We call a set of formulas $\Sigma$ of a language $L$ consistent if there is no $\varphi$ in $L$ such that $\Sigma \vdash \varphi$ and $\Sigma \vdash \lnot \varphi$.

Apparently, an equivalent formulation is the following:

A set $\Sigma$ of formulas of $L$ is consistent iff $\Sigma \not\vdash \varphi$ for some sentence $\varphi$ of $L$.

The $\implies$ direction is clear: if we can prove all sentences then we can prove both $\varphi$ and $\lnot \varphi$ so that $\Sigma$ is inconsistent.

But I don't immediately see how to prove $\Longleftarrow$. Can someone explain this to me? Thanks!

  • $\begingroup$ Hm ... seems to depend on the conclusion rules you are using, but I'd say something along the lines $\Sigma \vdash \varphi, \neg \varphi$ gives $\Sigma \vdash \varphi \land\neg\varphi$ and by $\Sigma \vdash(\varphi \land \neg\varphi \to \psi)$ (logical axiom) we have by MP $\Sigma \vdash \psi$. $\endgroup$ – martini Nov 19 '12 at 10:48

Assume that $\Sigma$ is consistent then it cannot prove $\varphi\land\lnot\varphi$. Therefore there exists a sentence which it does not prove.

Assume that $\Sigma$ is inconsistent then it proves everything (using the principle of explosion). Therefore there is no sentence it does not prove.

  • $\begingroup$ @Matt: I know you do. :-) I like writing long answers, though. ;-) $\endgroup$ – Asaf Karagila Nov 22 '12 at 15:23
  • $\begingroup$ I know you do. ${}$ $\endgroup$ – Rudy the Reindeer Nov 22 '12 at 15:25
  • $\begingroup$ Perhaps you could consider writing a set theoretic novel, set 42 B.C. -- 42 before Cantor? $\endgroup$ – Rudy the Reindeer Nov 22 '12 at 15:26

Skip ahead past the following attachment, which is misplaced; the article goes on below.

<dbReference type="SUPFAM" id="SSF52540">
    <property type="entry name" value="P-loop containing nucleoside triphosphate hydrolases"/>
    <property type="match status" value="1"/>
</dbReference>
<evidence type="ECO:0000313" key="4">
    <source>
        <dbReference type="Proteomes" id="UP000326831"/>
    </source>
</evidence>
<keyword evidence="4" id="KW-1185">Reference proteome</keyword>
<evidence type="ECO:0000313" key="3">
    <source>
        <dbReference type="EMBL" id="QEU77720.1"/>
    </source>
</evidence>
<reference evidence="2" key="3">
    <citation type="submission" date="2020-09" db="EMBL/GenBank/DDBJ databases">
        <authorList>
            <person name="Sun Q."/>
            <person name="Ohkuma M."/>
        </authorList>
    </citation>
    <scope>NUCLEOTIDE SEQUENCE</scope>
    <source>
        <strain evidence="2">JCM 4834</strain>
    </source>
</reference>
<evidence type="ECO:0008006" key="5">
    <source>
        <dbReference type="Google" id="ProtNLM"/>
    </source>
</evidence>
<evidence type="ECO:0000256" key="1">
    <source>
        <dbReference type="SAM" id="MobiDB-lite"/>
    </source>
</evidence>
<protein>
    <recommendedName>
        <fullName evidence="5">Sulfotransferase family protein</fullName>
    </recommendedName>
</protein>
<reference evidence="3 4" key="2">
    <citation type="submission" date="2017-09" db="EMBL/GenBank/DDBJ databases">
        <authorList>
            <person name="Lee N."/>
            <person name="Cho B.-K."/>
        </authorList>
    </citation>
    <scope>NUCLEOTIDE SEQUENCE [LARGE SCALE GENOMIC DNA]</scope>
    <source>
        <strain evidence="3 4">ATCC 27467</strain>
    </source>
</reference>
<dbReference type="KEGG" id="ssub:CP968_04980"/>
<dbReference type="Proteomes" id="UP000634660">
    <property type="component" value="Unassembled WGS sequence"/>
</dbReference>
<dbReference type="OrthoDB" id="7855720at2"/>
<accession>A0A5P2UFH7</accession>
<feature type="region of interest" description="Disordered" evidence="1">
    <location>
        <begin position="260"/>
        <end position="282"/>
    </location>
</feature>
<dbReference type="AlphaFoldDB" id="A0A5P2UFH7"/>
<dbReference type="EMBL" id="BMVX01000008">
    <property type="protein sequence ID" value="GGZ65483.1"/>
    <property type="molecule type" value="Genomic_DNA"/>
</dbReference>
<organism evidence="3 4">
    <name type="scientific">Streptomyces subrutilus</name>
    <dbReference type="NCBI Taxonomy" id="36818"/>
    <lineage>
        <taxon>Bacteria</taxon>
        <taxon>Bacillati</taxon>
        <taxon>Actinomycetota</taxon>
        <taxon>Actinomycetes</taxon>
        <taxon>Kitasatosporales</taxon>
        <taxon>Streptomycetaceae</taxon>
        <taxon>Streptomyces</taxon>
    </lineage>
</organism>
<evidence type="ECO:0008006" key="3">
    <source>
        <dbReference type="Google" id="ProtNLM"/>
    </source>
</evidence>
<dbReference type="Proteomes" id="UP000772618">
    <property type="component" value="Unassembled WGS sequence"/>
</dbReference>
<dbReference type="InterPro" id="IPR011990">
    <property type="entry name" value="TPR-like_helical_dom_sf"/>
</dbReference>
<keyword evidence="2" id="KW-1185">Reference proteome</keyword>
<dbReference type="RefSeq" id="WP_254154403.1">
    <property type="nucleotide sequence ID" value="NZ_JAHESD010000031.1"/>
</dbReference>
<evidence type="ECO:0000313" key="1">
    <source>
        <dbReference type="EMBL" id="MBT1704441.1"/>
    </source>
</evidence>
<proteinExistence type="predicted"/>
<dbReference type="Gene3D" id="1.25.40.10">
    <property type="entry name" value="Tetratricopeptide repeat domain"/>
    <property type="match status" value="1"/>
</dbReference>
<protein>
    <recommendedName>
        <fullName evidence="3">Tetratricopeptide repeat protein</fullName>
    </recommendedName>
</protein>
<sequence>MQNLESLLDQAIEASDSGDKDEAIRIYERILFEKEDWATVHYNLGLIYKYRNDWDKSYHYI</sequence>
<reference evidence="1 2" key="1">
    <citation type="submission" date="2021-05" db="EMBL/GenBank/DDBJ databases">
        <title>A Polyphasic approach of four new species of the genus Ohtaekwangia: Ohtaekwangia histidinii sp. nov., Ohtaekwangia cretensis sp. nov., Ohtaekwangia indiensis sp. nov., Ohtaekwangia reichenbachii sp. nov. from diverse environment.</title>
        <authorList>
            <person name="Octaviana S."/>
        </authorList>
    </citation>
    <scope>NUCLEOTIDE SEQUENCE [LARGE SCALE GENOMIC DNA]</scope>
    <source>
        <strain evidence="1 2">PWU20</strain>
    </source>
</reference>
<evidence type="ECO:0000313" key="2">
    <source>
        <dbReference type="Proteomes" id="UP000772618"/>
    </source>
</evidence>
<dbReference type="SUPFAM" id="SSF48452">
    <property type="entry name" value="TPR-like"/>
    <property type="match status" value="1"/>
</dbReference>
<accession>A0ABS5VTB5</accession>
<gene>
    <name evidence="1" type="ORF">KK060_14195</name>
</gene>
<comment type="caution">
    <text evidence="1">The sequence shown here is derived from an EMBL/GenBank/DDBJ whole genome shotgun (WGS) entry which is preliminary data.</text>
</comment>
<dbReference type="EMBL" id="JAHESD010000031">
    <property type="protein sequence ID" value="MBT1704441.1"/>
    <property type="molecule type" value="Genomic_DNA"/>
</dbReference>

• $\begingroup$ @Matt: Ha. I might take you on that. It will take me a "non-standard integer"-many days to write such novel, though. $\endgroup$ – Asaf Karagila Nov 22 '12 at 15:28

The characterizations are not equivalent in general. Take the most trivial case: suppose $L$ is a negation-free language. Then vacuously, the set $\Sigma$ of all $L$-formulae is consistent in the first sense, but not in the second sense.

However, in a language with negation and in the presence of ex contradictione quodlibet (the rule that from $\varphi$ and $\neg\varphi$ you can derive any $\psi$), the two characterizations become co-extensional.

  • 1
    $\begingroup$ I am fairly certain this is in the context of classical FOL. $\endgroup$ – Asaf Karagila Nov 19 '12 at 11:05
  • 1
    $\begingroup$ @AsafKaragila Sure thing, they come to the same in FOL. But it was important to Post, to whom we owe the second definition, that it applies more widely. So I thought it was worth emphasizing that, in a more general setting, the definitions peel apart. $\endgroup$ – Peter Smith Nov 19 '12 at 11:17

Your Answer

By clicking “Post Your Answer”, you agree to our terms of service, privacy policy and cookie policy

Not the answer you're looking for? Browse other questions tagged or ask your own question.